August: A Slow Month
August is always a slow month. It is the middle of the summer vacation cycle when many kids summer activities end and people hit the road. It is the lull before the storm of cooler fall weather, school starting, business activity picking up, and Congress coming back into session. All good except the latter about which Mark Twain famously quipped: "No man's life, liberty, or property is safe while the legislature is in session."
Having lived in the Washington D.C. environs several times in my life, I can attest the city is indeed a swamp: hot, muggy, thriving on gossip and constant one-upmanship, and with bugs aplenty. The rest of the world does not seem to be doing much better. Fires are burning in California and throughout the West. There are rumbles underneath the paint pots of the inactive volcano known as Yellowstone Park. Chairman Kim (North Korea) may or may not be starting on a new missile. President Trump (United States) may or may not have said something significant to President Putin (Russia). President Xi (China) is concerned he may have been the subject of what may or may not have been said by President Trump to President Putin.
The market is not much better. The S&P 500 seems to be drifting back to its high of earlier this year, but much of the gains in the S&P 500 this year are due to just three stocks: Amazon (NASDAQ:AMZN), Netflix (NASDAQ:NFLX) and Microsoft (NASDAQ:MSFT), which together are responsible for about 71 percent of S&P 500 returns year to date according to one market commentator on the Seeking Alpha website. Is this the making of a tech bubble or a market bubble? Maybe it is just the irrational exuberance of a bunch infatuated investors naively chasing the “hottest” politically correct stocks all the while thinking “this time is different”.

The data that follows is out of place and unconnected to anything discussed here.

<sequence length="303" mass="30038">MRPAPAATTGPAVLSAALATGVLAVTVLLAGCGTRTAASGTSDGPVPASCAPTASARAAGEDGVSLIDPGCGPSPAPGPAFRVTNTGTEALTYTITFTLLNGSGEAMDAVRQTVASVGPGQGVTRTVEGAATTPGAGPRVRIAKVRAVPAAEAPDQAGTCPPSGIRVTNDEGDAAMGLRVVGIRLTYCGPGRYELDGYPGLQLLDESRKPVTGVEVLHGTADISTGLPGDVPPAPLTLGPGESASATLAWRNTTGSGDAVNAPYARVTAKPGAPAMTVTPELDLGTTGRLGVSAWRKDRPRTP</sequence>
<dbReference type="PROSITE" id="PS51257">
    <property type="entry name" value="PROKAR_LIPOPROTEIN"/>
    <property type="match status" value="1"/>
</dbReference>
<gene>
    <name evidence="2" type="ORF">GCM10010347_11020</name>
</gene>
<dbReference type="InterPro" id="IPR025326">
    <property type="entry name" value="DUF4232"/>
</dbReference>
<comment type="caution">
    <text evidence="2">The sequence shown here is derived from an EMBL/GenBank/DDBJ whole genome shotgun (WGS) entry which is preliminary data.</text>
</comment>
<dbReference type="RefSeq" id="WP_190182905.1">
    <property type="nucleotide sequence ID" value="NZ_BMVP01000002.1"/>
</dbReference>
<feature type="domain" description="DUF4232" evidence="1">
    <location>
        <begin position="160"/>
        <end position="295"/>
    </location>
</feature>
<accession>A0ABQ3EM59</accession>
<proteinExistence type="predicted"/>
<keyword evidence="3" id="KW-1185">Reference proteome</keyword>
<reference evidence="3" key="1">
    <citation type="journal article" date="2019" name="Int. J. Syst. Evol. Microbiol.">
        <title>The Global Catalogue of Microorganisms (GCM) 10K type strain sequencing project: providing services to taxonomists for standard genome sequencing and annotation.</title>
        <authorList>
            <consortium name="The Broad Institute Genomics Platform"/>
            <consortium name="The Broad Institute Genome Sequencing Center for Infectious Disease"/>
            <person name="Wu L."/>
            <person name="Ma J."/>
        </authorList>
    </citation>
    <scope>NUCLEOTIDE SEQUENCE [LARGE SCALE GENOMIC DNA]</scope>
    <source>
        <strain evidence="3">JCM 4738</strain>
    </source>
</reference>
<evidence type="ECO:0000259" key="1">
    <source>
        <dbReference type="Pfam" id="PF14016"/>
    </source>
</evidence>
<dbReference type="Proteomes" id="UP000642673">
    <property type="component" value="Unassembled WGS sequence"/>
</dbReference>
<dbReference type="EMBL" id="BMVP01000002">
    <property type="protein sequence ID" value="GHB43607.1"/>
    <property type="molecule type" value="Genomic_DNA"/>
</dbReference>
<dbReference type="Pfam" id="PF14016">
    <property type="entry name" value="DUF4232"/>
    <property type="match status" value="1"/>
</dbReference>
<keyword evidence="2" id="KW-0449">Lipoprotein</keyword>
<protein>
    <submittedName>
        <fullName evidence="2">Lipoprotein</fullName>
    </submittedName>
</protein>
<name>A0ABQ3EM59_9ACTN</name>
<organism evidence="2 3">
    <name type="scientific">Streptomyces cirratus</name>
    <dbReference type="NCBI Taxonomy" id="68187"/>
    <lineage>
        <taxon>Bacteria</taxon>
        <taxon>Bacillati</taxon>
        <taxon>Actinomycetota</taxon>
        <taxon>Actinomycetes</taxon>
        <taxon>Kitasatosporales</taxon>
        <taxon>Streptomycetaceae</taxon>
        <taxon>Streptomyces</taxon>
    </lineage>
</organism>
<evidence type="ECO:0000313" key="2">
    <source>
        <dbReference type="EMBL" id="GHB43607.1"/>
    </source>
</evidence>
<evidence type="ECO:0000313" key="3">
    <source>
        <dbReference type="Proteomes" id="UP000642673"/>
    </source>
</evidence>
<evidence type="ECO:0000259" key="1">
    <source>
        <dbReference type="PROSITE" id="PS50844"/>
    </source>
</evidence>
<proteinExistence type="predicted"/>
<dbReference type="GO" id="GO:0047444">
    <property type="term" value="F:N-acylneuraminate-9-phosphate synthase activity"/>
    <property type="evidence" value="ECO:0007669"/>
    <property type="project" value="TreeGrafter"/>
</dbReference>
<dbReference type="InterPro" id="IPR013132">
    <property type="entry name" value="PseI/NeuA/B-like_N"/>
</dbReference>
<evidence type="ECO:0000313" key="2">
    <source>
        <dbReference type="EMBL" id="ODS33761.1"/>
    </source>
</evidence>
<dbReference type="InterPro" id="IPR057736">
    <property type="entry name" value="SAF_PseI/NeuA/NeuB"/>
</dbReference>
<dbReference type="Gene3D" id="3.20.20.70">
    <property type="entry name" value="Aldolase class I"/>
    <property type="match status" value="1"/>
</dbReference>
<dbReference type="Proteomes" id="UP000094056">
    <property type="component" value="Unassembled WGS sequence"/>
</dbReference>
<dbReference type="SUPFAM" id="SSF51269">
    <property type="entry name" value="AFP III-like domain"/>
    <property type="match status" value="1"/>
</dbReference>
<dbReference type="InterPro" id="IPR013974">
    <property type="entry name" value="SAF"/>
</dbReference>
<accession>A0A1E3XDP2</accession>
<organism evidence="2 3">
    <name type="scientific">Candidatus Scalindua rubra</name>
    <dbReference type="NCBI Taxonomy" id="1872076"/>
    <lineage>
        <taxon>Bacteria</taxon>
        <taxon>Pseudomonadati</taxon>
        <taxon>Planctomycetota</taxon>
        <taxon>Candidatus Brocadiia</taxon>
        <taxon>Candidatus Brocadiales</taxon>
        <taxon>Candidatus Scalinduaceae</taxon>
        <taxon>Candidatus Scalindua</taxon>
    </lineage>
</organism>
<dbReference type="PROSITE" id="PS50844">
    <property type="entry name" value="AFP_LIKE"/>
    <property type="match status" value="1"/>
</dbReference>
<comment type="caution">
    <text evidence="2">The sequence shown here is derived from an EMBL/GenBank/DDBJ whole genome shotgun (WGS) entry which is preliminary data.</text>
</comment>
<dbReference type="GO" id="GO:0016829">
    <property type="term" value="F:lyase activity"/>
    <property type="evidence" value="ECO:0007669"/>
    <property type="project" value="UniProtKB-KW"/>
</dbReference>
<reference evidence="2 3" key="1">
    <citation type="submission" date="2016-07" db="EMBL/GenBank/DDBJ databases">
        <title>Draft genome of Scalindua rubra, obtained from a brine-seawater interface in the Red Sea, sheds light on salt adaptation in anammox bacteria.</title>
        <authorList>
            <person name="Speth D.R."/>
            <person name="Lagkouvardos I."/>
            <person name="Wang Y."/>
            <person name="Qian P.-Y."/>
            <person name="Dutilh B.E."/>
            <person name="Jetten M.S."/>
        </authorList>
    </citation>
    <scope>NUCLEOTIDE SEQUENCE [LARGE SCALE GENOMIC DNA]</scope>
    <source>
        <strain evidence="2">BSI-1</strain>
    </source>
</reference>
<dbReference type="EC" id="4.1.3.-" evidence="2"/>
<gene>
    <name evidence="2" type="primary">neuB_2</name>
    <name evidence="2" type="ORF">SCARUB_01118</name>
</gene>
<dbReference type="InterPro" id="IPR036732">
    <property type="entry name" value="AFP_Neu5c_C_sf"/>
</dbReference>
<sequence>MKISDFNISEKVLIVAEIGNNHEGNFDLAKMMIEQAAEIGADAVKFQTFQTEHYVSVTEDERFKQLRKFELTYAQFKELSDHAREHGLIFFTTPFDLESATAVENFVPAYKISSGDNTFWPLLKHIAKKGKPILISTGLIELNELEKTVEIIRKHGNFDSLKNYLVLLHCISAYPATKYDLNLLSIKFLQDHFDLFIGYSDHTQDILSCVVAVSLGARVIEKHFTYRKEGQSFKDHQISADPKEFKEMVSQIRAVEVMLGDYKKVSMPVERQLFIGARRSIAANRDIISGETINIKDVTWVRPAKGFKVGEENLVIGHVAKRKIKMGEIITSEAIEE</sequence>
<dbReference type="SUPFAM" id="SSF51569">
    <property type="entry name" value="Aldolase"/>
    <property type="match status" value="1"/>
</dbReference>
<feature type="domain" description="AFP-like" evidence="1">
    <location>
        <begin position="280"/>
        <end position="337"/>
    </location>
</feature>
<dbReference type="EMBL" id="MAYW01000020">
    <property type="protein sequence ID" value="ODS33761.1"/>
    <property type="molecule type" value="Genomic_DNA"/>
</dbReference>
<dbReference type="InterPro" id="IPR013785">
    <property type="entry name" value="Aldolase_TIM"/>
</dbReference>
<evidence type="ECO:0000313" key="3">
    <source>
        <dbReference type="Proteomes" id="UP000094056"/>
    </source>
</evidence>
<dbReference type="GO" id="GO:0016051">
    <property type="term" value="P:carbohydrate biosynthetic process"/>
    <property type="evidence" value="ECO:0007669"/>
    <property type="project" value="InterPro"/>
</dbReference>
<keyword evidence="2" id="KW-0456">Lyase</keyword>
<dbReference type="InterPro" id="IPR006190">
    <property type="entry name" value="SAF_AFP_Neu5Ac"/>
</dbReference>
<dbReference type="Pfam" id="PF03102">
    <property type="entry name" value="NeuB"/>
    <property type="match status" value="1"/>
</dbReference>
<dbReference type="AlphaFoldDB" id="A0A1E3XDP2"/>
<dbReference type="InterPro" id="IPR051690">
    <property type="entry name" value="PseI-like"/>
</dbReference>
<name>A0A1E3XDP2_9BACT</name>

The 10 Year Treasury plays the fulcrum as the yield curve flattens. The Fed is pushing up short-term rates. At the same time, no one can figure out why longer-term rates are not moving higher. Russia apparently dumped all its one trillion dollars of US Treasury securities and the market hardly noticed. In the background is the recent announcement that for all this market foolishness, GDP (gross domestic product) grew at 4.1% for the quarter – far, far above the 2% and below “new normal” rationalized by the befuddled economic policymakers of the previous administration.
At the moment, the tariffs seem to be a skirmish in a largely political war. Zero tariffs and zero trade restrictions are not bad goals for international trade. I guess I am surprised we were not close to that after all the international agreements the United States has signed over the years. Could the media be that ignorant?
I have been spending the summer reading my usual mix of thrillers and other fiction plus some stand out non-fiction: Shoe Dog by Phil Knight on the founding of Nike (fun and a reminder that anything worth doing takes effort and long-term commitment) and Jorden Peterson’s The 12 Rules of Life (heavy but very thought-provoking).
So I look forward to the investors coming back from vacation and starting to get active in the market. I look forward to classes starting in September, which gives definition and deadlines to my daily and weekly schedule. I look forward to the November midterm election telling us something - not sure what. I went downstairs to get Riley’s thoughts. Riley is my Golden Retriever, who used to share my office. My office is on the second floor. Riley can go upstairs, but her diminished eyesight is causing her real problems going down the stairs.
I found Riley lying on the floor in front of a fan in the family room. When I asked Riley what she thought about August, she got up, turned around and lay back down in front of the same fan. Good thoughts, Riley. Just stay relaxed cool and let August morph into September when the tempo of living will pick up again.
Have a great rest of the summer.